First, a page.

At under eight square miles, you’d think not many big things happen on the quiet barrier island of Grand Isle, Louisiana. Stephen Voss discovered this wasn’t true when shooting on assignment for a client in the area recently.
A professional photographer and resident of Washington, D.C., Voss was enjoying some downtime when not attending to his client’s needs. He wandered the island, eventually discovering privately contracted security guards were preventing access to public beaches. “They were presumably working for British Petroleum,” he says. “They weren’t public employees, like police officers, and they didn’t identify themselves. They were working for BP, saying, ‘These beaches are closed,’ or ‘You can’t go past this spot on the beach, you can’t talk to the clean-up workers.’ This was in Grand Isle, Louisiana,” he reaffirms.
Being a professional news photographer in Washington, D.C. has given Voss the training to not be turned away easily when looking to get a story in his viewfinder. As any seasoned freelancer can tell you, the first rule of meeting resistance is to simply move around it. “I got frustrated with it, so I found a guy who rents kayaks and spent about half of one day kayaking up and down, not on the ocean side, on the Gulf side of Grand Isle, just kind of taking a look around that way. For the most part, I had my digital camera and my Mamiya in a dry bag, but I’d taken it out for a little bit, and the wind had sort of changed at some point, and the waves started coming the other way. The current picked up a little and splashed over the kayak.”
His digital camera escaped dry and unscathed, but his Mamiya 6 was sitting in about one-quarter of an inch of oil-tainted Gulf water. Voss headed in to the kayak rental and removed the exposed film from his Mamiya. He used distilled water to carefully rinse out the bottom of the camera.* “I’ve been looking at it every couple of days since I’ve been back, and amazingly, I don’t see any signs of rust. Thankfully, I think I’m in the clear, which honestly sort of blows my mind, because I assumed the camera would be fried the second the water hit it.”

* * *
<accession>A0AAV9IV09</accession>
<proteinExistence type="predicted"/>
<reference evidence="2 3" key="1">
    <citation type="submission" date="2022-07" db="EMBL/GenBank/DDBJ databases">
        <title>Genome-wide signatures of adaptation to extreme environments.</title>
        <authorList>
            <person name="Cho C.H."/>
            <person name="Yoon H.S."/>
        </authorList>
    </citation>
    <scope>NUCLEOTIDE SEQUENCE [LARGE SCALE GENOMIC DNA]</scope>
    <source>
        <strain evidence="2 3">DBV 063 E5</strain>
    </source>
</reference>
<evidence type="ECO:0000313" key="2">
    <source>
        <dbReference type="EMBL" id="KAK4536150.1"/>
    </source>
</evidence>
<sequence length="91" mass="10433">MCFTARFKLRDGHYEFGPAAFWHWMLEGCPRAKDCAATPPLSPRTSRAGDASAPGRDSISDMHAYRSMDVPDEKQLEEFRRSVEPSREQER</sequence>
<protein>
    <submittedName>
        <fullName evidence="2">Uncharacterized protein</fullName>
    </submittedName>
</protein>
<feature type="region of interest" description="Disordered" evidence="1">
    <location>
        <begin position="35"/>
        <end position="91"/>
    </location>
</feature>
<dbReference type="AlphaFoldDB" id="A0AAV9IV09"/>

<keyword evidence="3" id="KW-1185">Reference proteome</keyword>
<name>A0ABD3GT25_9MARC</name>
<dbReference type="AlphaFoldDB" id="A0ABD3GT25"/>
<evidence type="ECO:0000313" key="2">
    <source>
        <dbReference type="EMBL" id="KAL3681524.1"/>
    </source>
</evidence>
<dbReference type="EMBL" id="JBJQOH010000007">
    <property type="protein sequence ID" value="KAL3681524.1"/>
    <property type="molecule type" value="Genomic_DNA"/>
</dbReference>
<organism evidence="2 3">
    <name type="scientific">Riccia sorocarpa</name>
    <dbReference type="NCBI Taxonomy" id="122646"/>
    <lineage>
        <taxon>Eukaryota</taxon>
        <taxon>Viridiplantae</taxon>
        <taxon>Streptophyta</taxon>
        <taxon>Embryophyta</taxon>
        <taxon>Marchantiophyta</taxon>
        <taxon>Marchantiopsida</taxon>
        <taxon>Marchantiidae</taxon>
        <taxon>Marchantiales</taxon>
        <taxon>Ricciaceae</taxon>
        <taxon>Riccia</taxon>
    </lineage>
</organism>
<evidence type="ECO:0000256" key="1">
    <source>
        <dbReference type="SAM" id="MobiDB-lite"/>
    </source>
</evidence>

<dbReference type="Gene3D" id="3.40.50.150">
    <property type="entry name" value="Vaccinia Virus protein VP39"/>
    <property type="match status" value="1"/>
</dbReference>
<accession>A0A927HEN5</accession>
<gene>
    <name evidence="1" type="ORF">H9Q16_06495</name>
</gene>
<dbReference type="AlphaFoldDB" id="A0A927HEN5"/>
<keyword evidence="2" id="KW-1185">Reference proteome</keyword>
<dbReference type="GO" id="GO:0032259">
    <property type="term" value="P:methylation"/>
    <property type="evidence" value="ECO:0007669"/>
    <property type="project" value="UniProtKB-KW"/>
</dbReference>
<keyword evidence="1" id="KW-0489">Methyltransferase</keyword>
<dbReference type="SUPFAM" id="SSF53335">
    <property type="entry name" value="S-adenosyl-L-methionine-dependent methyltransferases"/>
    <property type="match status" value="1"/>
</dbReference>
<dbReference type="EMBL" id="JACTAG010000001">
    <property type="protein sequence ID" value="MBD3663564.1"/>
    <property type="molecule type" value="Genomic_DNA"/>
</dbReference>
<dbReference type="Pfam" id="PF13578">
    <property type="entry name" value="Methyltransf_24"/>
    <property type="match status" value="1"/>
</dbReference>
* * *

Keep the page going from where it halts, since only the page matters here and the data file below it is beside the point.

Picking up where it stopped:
Although his Mamiya seems to be working fine, his film was damaged. In the photo at the top of this story you can see both heavy and light streaks of oil which entered the camera and stained the film emulsion. Several other images also were processed to reveal similar damage from this roll.
Voss currently has not one, but two wonderful series of photos on his blog having to do with the April 20, 2010 Deepwater Horizon oil spill. The BP-owned rig, which was destroyed in an explosion, created a Gulf of Mexico sea-floor oil gusher releasing close to five million barrels of oil and the deaths of eleven platform workers before the wellhead was capped on July 15. It is the largest marine oil spill in the history of the petroleum industry. Voss’s eerie black and white images show deserted beaches at the height of tourist season, oil booms attempting to keep crude from reaching the dunes, jetty rocks covered in oil, and a lawn of crosses, each one bearing the name of a marine species or seafood dish which will no longer be harvested from the Gulf of Mexico.
His color images documenting the spill include a series of detritus contaminated by oil. They include a hermit crab, a polystyrene foam boom, a clod of sand, and a plastic water bottle. Shot simply on a white background, these images are a stark testament to human industrial error. The irony Voss hints at by choosing the boom and the bottle—both petroleum products—is more apparent when documented in this setting.
Landscapes and still lifes are not the only thing Voss shoots. As a photographer in the capital, he often photographs government officials and CEOs. If you’re an aspiring photographer hoping to become a pro who shoots celebrities and world leaders, Voss has showcased a session he had with former Soviet leader Mikhail Gorbachev, which lasted all of a sobering 90 seconds. His latest personal project is a fascinating and haunting study of American car dealerships, which, once again, come at a poignant time.
Shooting both digital and film cameras, Voss still uses his Mamiya professionally. “I am really a huge fan of the Mamiya 6. I absolutely love the camera,” he says. While his favorite camera is the Mamiya 6, he also owns and uses a Mamiya 6MF. “They’ve been really good rugged cameras. I have the 75mm f/3.5 lens and a 50mm f/4 lens. For a long time I just had the 75 and more recently got the 50. They’ve just been incredible for me. I think these are the sharpest ones I own, and I love the square format. I love the range finder. There’s just something really special about being able to work so quickly and unobtrusively and still get like a really big image that’s so much bigger than 35mm. Yeah, I’ve been really happy. They’ve been really great cameras for me. I actually prefer the 6 because it has less markings in the window.”
A computer science major in college, Voss took one Intro to Darkroom class in his junior year. Other than that, he’s largely self-taught. Currently eyeing the DM33 for his magazine work, Voss continues to shoot his mix of portraits, editorial, landscapes, and stories. Watch for his continued coverage of major events in Washington, and anywhere assignments take him. Security guards should be careful about denying him access to his subject matter. You never know what this talented shooter will find if turned away.
*It should be noted Mamiya does not condone, approve, or encourage this type of user servicing.
Written by Ron Egatz